An outhouse at the back contained a simple squat toilet and a large container of water. It turned out that the villagers all showered down at the well in the centre of the village, but I didn’t realise this until later on, because every morning, before I got up, one of the family would go down to fill this container for me! This was one of a number of acts of kindness that attempted to give me some element of privacy during my stay, but essentially you have to be prepared to be around people pretty much 24/7, because – apart from simply being the way village life operates – everybody is very curious about new people, especially the kids.

My arrival had been timed to coincide with one of the highlights of the Kati-Kati calendar – “Miss Muruyog 2013”; the annual beauty pageant. Apparently I had been put down to be one of the judges…AND to give a ten minute welcome speech to the village between Rounds 1 and 2. As you can imagine I was ecstatic to hear this, but in actuality it wasn’t nearly as embarrassing as I had feared, and certainly nowhere near as bad as when Round 2 finished, some loud hardcore jungle music started playing and all the elder ladies of the village stepped out of the crowd to start dancing to it…and one of them made a beeline straight for me to drag me up to dance with her…And this pretty much set the tone for the rest of one of the craziest days - indeed weeks - that I have ever had. The contest ended as the sun was going down and – after dinner and drinks were served - the village square was transformed into a huge dancefloor. More and more people started to spill onto it as the night progressed, the drinks flowed and the party didn’t stop until the wee small hours of the morning.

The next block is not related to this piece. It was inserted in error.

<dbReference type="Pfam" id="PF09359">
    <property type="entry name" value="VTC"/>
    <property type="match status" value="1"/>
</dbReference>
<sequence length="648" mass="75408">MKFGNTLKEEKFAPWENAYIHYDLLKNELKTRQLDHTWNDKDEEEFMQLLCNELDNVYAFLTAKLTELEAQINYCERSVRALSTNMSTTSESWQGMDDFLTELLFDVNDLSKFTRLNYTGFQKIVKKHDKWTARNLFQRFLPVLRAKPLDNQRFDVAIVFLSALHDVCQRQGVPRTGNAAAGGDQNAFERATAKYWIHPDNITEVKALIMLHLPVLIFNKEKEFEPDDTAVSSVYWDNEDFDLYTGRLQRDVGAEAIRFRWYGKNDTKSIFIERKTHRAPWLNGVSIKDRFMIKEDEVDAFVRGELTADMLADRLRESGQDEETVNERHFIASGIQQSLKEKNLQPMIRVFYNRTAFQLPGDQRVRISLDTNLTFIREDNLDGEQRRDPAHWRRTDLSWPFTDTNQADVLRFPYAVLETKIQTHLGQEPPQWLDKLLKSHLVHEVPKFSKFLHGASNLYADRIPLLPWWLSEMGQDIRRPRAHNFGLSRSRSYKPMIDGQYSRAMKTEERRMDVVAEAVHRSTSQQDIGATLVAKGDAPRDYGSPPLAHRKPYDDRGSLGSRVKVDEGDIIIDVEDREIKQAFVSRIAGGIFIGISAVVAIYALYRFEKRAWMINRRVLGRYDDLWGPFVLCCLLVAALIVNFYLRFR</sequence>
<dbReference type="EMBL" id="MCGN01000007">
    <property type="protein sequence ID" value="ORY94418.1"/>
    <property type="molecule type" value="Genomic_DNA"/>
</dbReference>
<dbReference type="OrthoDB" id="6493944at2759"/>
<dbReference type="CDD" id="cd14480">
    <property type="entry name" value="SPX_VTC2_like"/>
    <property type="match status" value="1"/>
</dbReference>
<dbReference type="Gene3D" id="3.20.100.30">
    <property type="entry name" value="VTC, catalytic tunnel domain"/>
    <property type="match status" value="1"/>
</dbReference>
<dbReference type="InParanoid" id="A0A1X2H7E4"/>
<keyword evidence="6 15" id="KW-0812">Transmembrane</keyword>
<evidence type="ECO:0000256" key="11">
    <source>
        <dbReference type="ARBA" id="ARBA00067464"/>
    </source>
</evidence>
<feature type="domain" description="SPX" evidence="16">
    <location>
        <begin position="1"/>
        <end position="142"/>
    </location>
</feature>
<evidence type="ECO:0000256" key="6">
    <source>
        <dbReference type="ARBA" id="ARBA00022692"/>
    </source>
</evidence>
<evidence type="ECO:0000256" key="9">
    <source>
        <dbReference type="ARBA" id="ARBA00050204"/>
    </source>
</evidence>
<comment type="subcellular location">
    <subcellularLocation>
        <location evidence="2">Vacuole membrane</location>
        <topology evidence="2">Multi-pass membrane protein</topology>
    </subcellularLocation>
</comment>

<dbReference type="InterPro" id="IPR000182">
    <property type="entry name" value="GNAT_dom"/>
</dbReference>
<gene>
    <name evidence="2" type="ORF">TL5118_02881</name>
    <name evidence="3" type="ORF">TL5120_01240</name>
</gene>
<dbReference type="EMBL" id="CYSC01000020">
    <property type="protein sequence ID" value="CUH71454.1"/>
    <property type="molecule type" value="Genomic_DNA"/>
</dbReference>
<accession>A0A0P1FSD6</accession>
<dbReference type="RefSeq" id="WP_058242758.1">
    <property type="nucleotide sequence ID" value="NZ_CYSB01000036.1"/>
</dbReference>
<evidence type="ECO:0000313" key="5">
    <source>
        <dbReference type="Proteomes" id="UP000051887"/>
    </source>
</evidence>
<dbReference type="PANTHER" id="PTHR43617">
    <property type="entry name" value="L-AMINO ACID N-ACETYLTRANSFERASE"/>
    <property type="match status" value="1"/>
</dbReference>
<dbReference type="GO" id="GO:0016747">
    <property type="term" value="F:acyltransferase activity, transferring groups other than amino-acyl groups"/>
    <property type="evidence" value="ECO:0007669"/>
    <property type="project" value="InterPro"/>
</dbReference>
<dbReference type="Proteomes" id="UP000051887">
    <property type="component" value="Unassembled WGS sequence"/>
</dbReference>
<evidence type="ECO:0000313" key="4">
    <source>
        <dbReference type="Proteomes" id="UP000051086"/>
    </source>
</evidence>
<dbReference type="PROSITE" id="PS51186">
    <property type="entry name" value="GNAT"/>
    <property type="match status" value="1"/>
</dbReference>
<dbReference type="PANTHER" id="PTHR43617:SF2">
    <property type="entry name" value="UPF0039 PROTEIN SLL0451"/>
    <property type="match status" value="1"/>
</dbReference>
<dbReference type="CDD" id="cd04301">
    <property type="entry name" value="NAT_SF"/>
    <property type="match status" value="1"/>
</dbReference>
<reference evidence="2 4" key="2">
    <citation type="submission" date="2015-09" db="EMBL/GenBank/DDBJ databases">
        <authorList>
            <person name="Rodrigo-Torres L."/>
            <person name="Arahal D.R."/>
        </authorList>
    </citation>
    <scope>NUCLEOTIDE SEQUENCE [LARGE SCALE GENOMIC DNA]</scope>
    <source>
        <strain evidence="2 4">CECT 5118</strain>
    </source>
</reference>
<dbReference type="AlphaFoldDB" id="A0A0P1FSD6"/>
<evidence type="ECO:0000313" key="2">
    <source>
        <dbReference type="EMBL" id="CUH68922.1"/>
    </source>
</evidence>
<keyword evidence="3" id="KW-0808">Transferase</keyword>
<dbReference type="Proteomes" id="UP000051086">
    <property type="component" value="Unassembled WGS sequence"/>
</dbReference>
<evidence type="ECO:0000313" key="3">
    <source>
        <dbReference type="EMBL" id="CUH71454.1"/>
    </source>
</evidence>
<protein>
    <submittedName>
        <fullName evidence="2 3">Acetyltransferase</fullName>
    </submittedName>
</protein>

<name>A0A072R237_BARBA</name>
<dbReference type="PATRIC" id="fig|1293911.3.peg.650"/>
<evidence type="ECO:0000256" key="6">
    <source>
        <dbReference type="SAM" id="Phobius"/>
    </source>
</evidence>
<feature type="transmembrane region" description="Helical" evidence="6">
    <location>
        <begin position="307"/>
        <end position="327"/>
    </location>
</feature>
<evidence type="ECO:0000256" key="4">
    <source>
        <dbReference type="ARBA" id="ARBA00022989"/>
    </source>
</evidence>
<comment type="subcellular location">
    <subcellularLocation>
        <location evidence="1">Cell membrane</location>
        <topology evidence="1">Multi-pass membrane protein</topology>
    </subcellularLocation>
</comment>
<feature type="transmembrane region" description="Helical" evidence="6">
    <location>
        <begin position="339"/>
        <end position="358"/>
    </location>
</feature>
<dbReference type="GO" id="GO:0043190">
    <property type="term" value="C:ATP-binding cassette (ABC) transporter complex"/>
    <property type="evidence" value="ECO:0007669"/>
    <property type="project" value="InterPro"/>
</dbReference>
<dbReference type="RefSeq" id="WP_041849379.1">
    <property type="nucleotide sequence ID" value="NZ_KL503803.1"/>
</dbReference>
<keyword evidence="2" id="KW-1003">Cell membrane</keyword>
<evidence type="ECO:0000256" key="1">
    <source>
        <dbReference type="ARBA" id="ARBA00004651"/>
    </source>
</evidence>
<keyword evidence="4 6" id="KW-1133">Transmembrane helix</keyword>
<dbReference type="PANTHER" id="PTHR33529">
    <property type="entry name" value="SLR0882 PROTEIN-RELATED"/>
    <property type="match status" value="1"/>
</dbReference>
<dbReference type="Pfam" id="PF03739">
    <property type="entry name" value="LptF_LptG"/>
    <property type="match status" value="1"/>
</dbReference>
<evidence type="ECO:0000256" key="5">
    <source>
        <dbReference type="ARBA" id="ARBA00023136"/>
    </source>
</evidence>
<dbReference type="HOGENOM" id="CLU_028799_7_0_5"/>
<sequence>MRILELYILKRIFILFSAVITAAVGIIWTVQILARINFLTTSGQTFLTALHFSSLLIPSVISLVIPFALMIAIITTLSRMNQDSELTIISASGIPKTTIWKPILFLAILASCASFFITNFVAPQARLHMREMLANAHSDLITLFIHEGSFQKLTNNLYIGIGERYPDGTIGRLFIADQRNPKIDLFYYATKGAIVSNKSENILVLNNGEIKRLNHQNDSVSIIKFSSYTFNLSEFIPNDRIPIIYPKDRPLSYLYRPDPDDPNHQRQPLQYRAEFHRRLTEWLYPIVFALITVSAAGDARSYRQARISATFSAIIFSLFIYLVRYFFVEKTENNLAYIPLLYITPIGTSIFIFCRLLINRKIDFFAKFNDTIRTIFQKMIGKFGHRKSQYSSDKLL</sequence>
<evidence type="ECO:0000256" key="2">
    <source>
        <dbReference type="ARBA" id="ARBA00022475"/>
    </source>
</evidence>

The Village Experience is a blend of village life with a healthcare element. For me this involved morning placements in the local hospital down in the small town of San Miguel, which was a wonderful opportunity to see how rural healthcare operates in the Philippines. It also involved providing the village with some basic medical training, which was something I did over two days – firstly doing a session on basic first aid, then doing one on how to recognise important medical emergencies. These were really good fun; I’m not sure exactly how much was taken in as I was speaking through my translator – Rose – although it did rapidly become apparent that a good number more of the children understood English than I had previously realised. I think they had just been a bit shy at the start, but after the joy they got from when one of the older kids misunderstood my instructions and ACTUALLY STARTED performing chest compressions on me (trust me it is agony) it felt like all the ice had finally been well and truly broken.

The rest of the week was unlike any other I have had. I don’t think I have ever been made to feel so welcome by a group of strangers in my life, nor will I ever again. If you have the opportunity to join this Village Experience then – once again – I heartily recommend it!



Rob is a 5th year medical student from Barts & The London, Queen Mary's School of Medicine & Dentistry.